All the genetic information is contained in the cell nucleus of each individual somatic cell, packed into chromosomes. In each cell of our body, there are 50,000 to 100,000 genes which are distributed over 46 chromosomes. These 46 chromosomes occur as 23 pairs. They differ in size and structure. The last in the row are the X and the Y chromosome. They decide the sex of a person and are, therefore, also called gonosomes (sex chromosomes).
Women have two X chromosomes and men have an X chromosome and a Y chromosome in their cell nuclei. The karyotype (Greek: karyon - cell nucleus) is the appearance of a set of chromosomes and represents the number and structure of the chromosomes of a person.
If the structure and/or number of chromosomes changes without the loss or gain of genetic material, this is a balanced chromosomal change. Such changes have no effect on the somatic cells of an organism and, therefore, do no cause disease in the affected person. During the maturation of gametes (development of mature egg cells or sperm), unbalanced egg cells or sperm (gametes) may be created.
In this case, the blastoderm created after fertilisation or the first cell of the nascent human (zygote) carries an unbalanced set of chromosomes, which results in an undesirable development of the embryo. This leads either to the absence of a pregnancy, as the nascent embryo does not have the ability to be implanted in the uterine lining or to miscarriages or births of children with deformities and mental retardation.
In men, balanced chromosomal changes can also lead to azoospermia or oligozoospermia and, therefore, to infertility.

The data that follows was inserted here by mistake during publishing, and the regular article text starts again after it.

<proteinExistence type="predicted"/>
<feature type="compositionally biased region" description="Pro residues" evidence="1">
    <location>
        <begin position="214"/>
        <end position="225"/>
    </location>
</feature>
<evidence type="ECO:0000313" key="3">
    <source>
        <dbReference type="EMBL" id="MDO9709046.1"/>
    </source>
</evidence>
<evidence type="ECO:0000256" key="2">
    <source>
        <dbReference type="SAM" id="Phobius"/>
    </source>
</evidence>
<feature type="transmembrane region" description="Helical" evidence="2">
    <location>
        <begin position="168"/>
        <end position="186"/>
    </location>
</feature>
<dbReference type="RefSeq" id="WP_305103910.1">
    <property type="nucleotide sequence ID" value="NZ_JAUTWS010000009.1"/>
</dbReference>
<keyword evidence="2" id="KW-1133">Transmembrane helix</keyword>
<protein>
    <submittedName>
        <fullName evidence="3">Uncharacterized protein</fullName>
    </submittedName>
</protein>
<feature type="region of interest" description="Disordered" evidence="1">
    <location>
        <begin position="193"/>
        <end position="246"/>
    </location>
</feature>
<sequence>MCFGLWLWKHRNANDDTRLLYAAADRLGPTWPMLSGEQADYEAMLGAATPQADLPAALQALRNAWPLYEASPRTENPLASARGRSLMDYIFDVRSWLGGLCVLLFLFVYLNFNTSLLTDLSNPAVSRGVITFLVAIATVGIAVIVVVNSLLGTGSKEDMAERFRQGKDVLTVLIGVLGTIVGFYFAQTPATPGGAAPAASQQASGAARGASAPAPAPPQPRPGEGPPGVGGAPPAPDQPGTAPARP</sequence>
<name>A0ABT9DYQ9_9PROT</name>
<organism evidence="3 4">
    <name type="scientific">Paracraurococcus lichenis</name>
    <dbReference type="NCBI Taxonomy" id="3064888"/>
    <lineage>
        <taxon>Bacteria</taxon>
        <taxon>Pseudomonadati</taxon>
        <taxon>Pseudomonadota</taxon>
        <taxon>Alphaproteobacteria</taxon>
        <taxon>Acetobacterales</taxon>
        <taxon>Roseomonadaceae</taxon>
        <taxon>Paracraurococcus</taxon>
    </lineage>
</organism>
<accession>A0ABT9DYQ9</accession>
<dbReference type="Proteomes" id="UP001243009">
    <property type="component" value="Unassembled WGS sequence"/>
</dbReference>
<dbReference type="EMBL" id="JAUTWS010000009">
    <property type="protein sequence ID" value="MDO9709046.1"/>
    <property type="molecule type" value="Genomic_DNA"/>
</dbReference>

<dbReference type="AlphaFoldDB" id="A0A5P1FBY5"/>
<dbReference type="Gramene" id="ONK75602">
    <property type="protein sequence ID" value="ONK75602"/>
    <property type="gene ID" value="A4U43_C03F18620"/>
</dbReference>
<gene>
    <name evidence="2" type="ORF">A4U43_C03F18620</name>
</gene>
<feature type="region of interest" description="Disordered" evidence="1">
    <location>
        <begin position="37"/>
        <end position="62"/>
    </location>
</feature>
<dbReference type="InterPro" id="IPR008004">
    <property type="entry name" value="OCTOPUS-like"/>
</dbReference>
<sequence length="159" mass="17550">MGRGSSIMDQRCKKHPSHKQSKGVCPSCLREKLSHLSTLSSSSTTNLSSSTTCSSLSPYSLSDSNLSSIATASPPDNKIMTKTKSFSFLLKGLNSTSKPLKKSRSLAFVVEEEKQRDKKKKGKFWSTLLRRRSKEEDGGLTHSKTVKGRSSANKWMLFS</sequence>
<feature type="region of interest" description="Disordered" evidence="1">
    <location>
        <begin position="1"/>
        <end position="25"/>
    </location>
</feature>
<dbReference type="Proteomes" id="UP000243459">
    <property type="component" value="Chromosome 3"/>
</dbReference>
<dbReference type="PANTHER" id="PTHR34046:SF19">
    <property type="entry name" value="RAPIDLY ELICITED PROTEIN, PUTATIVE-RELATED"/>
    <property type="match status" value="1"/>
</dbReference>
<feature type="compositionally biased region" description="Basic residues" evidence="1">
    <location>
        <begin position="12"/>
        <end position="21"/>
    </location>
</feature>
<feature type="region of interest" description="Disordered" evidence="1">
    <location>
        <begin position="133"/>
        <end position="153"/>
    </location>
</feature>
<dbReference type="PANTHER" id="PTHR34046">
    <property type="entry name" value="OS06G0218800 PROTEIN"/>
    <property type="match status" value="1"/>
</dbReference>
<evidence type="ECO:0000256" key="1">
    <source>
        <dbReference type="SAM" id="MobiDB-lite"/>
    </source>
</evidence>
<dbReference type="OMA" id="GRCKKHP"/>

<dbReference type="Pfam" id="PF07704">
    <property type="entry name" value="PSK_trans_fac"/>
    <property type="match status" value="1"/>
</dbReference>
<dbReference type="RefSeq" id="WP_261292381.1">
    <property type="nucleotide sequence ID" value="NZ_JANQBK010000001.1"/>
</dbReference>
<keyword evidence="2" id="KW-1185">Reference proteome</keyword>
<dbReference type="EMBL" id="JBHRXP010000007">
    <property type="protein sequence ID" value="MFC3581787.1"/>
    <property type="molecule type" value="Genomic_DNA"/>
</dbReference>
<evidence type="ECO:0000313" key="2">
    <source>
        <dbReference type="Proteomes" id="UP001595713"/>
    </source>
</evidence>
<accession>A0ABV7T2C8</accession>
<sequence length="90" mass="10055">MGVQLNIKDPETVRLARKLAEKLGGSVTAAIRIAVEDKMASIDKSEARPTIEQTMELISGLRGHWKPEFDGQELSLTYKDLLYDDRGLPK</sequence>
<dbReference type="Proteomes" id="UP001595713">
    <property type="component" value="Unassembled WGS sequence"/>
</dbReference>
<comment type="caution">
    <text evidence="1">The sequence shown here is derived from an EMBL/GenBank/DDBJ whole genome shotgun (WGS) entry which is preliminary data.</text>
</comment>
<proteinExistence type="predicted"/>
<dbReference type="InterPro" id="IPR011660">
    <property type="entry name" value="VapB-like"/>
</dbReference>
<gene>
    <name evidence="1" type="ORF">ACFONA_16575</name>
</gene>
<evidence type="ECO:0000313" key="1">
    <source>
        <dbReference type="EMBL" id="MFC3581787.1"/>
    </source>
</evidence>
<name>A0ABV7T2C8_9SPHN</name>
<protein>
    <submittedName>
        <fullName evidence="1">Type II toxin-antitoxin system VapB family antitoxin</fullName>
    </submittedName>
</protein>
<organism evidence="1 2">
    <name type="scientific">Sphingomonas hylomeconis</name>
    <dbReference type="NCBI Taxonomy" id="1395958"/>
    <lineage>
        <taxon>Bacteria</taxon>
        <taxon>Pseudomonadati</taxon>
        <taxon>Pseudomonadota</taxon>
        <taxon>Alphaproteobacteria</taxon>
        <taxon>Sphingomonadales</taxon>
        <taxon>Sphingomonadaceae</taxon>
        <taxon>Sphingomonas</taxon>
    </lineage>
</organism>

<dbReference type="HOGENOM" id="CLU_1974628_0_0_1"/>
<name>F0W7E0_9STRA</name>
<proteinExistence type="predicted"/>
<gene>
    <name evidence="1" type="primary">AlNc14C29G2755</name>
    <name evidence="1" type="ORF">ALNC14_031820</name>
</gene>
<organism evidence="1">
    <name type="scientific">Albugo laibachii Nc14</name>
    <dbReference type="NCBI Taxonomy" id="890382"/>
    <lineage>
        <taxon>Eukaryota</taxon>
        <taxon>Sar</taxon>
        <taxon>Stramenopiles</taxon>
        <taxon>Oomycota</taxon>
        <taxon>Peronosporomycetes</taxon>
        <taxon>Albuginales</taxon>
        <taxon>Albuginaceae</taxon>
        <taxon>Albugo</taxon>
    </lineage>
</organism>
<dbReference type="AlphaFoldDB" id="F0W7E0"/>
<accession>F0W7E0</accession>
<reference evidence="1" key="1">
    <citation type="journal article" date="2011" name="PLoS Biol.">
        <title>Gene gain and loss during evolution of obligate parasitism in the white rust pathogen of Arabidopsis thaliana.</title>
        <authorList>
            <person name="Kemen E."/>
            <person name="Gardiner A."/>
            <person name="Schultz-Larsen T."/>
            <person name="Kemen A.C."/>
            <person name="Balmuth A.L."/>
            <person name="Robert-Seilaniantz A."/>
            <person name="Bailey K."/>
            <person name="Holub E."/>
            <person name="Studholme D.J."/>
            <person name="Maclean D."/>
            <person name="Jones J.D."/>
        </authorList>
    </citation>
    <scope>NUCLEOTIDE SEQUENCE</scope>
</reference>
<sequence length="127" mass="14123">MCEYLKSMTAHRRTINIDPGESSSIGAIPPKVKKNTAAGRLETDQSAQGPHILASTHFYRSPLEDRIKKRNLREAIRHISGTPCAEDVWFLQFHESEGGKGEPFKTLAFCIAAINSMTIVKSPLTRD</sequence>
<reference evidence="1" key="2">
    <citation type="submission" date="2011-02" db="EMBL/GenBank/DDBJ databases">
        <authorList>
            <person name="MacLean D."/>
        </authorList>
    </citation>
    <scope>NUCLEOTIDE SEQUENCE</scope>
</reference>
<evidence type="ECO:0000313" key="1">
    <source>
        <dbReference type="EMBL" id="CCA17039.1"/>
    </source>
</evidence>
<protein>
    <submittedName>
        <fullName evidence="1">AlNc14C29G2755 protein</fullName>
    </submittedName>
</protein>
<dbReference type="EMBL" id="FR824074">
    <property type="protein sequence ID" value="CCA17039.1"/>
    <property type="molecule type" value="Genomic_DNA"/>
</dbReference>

If someone carries an unbalanced set of chromosomes, it generally develops in accordance with its own genetic programme which is associated with a particular external appearance, organ malformations and mental retardation.
If the number of sex chromosomes is affected, this is a matter of numerically unbalanced sets of chromosomes which are only associated with mild external changes. The carriers do not usually stand out. This chromosomal peculiarity is only discovered through a chromosome analysis which is performed because of an unfulfilled desire to have children.
Boys who have an additional X chromosome in their cell nuclei do not generally stand out after birth and lead a normal adult life. Due to a testicular atrophy, they are infertile. In a few cases, men with the karyotype 47,XXY can have children with the help of the methods of reproductive medicine.
Women with a karyotype 45,X are small and have a few special external characteristics. Sometimes, organ malformations occur, such as heart defects or hypothyroidism. Their ovaries rearrange themselves into cords of connective tissue during childhood. These women are infertile.
In some women, only a few cell nuclei have a set of chromosomes with a missing X chromosome. The rest of the cell nuclei have normal chromosomes. Fertility is more or less restricted in these women.
Women with this set of chromosomes are healthy and fertile, but may pass on an additional X chromosome to their children. Sons will then have the karyotype 47,XXY (see above) and daughters the same set of chromosomes as their mothers.